When I Retire, Can I Keep the Health Plan I Have Now?


There’s a lot of uncertainty that comes with retiring. As more and more people choose to work longer, seniors are left with a lot of questions about health insurance after retirement. As of 2018, 63% of retirees retired between the ages of 57 and 66. However, what happens to your health insurance?

One of the many questions seniors have entering their golden years is whether you can keep the health plan you have now when you retire. While very few companies today offer retiree benefits, there’s still a lot to know about health insurance when you retire. In this guide, we’ll answer this question once and for all so you can make the best plans for your needs. 

Can I Keep My Health Benefits?

While, in the past, many companies offered retiree benefits like pensions, this isn’t the norm today. However, a select few companies as well as the private sector offer health benefits for retirees. If you’re in one of these fields, you’re certainly allowed and encouraged to keep those benefits after you retire. 

If you have retiree coverage through your employer but you’d still like to explore other options, you’re free to browse the Healthcare marketplace for a new plan. However, if you voluntarily drop your coverage, you’ll no longer qualify for a special enrollment period so you’ll need to wait for open enrollment.

When am I Eligible for Medicare?

Medicare is a federally funded program for retirees 65 and older. While you’re free to keep your employee-sponsored coverage if you retire after age 65, this program is designed for seniors who need affordable coverage.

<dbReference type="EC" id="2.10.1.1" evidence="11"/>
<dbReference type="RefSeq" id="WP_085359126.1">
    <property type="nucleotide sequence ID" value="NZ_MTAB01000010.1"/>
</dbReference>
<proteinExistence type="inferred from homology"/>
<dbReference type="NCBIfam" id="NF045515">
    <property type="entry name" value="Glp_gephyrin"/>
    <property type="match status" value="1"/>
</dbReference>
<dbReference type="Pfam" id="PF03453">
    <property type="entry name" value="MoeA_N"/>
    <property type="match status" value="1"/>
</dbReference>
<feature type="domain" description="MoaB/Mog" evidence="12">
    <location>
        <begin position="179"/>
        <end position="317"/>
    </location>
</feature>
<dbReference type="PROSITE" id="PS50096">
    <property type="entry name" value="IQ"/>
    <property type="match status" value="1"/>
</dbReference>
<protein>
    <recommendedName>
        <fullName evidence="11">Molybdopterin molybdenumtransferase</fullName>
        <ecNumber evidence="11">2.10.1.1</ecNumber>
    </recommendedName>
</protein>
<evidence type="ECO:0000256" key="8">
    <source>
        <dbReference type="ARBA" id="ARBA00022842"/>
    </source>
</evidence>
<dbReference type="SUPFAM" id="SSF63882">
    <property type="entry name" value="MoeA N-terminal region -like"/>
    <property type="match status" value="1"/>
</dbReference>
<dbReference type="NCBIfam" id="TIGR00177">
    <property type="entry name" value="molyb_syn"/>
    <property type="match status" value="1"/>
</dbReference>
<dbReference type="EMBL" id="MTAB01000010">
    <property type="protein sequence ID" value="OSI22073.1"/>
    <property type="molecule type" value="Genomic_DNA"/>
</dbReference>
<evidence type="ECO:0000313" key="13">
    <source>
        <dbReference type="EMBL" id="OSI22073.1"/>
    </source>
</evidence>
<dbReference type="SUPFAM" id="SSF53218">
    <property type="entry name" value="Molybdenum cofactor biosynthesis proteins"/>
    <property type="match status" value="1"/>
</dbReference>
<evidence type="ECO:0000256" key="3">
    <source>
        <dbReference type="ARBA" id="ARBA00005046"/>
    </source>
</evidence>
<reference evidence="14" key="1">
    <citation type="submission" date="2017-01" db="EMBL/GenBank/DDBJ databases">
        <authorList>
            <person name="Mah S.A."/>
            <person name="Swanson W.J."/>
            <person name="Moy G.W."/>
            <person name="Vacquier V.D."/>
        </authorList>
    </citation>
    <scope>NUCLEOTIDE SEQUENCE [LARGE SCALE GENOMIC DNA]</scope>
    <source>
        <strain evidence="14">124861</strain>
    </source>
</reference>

Under Medicare, you have two options:

  • Original Medicare - Original Medicare includes Parts A, B, and D. This is through the government, and it covers hospital care, doctor visits, and prescription drug coverage. There will still be gaps in coverage, and you’ll be limited in the network of doctors you can use. 

  • Medicare Advantage - Medicare Advantage is actually another term for Medicare Part C. With Medicare Advantage, you purchase a healthcare plan through a private insurance company, and you have more flexibility in cost, coverage, and providers. Compare Medicare Advantage plans today to see if there’s one that’s right for you.  

Medicare is the most cost-effective option if you’re 65 and older. You can enroll in Medicare during your enrollment window starting 3 months before your 65th birthday and continuing 3 months after. After your enrollment period ends, you’ll need to wait for open enrollment. 

What If I Retire Before 65?

If you retire before age 65 and your employer doesn’t offer retiree benefits, you still have options. While you won’t be eligible for Medicare unless you’re in a special circumstance, you can use the Health Insurance Marketplace through the federal government to find the right plan. 

Losing coverage from an employer means you’ll be eligible for a special enrollment period. This means you don’t have to wait for open enrollment to apply for health coverage. During the application process, you can find out if your qualify for premium tax credits or any other low-cost deductions to make your plan more affordable. 

Know Your Options

Retirement can be confusing. This is supposed to be a time to kick your feet up and enjoy what you love, but it can also be intimidating to know your full scope of options when it comes to health insurance coverage. In many cases, you won’t be able to keep the health plan you have now when you retire, especially if you’re covered under an employer. 


That being said, you don’t have to go without coverage. If you’re 65 or older,  you qualify for Medicare, and this federal program has helped millions of Americans find affordable coverage. If you’re under 65, you still can qualify for a program under the Affordable Care Act by searching your healthcare marketplace. Don’t go without coverage in your golden years. Now that you know your options, you’re ready to move forward with confidence.




Comment